Creeks, just like rivers, streams, and all natural waterways, are inextricably shaped by the social spaces in which they are found. In essence, a creek and a community are one, even if society doesn’t always view it through that lens. Examining the case of Salt Creek shows this relationship clearly. The community of south St. Petersburg, where the creek is found, is highly marginalized, and the state of the watershed mirrors that treatment. Once it feeds far enough away from the upscale harbor and its expensive yachts, the waterway is littered with trash and covered in places with an oily film. But when a city doesn’t care about its citizens, how can it expect its citizens to care about a silly little creek?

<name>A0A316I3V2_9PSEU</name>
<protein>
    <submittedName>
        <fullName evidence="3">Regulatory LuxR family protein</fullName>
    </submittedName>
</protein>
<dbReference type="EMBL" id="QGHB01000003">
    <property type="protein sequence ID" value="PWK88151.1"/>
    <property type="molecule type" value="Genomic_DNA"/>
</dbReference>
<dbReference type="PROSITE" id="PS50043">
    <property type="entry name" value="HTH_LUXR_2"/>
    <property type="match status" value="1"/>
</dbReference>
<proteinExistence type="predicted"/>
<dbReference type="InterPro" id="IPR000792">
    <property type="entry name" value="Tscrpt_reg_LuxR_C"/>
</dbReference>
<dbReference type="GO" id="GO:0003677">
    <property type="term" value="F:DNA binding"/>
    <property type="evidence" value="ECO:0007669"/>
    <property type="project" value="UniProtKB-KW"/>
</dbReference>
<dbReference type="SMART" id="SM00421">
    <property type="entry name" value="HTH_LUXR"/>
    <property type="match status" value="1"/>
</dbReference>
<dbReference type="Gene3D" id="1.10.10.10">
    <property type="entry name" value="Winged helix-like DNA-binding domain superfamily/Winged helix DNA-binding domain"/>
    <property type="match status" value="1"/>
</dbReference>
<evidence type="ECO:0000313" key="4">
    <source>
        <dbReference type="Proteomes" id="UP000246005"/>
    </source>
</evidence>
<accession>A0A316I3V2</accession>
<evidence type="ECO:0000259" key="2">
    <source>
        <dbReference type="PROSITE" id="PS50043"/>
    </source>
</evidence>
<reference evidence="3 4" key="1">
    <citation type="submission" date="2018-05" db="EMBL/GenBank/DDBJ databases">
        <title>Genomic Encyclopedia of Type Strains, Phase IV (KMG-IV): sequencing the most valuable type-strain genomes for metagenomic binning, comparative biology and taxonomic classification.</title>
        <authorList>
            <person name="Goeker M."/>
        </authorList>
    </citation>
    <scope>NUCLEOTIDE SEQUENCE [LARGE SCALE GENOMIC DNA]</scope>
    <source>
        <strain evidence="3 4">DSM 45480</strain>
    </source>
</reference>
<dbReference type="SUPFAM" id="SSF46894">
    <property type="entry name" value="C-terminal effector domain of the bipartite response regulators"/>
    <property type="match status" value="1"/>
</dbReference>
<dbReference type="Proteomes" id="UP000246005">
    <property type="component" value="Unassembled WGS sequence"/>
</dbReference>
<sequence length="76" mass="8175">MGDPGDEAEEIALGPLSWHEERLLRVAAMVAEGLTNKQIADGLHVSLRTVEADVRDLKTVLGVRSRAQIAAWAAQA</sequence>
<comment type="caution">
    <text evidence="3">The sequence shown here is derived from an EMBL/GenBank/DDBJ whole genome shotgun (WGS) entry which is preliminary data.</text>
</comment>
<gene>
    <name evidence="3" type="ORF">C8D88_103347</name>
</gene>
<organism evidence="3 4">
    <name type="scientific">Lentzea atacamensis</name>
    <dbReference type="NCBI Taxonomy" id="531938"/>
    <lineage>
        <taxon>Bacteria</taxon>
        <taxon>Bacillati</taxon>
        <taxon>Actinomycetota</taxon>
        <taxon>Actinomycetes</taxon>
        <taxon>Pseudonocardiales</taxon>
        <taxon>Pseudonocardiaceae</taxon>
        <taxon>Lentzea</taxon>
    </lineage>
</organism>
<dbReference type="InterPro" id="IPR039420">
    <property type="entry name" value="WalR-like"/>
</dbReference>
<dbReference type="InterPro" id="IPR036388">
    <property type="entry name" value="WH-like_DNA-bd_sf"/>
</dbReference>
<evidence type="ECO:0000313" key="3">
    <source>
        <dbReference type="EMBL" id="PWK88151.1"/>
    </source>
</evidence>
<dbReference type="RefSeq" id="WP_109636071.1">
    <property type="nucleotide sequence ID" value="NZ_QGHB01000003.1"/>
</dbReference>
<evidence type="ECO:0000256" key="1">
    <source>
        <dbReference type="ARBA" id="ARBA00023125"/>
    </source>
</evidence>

Just as important as the physical state is the social perception of the creek itself. Are we calling it a creek? Or are we calling it a ditch? Salt Creek is both creek and ditch, depending on where you’re at. The way in which we label our waterways has a profound impact on how they will be treated, and this idea operates in a cyclical manner. As soon as a creek is labeled a ditch, the community will treat it as such. Consequently, as soon as a creek becomes run down and starts to take on the appearance of a ditch, people will label it in that way. In reality, the parts that are perceived as “ditch” are merely representations of the social climate in which they are geographically located.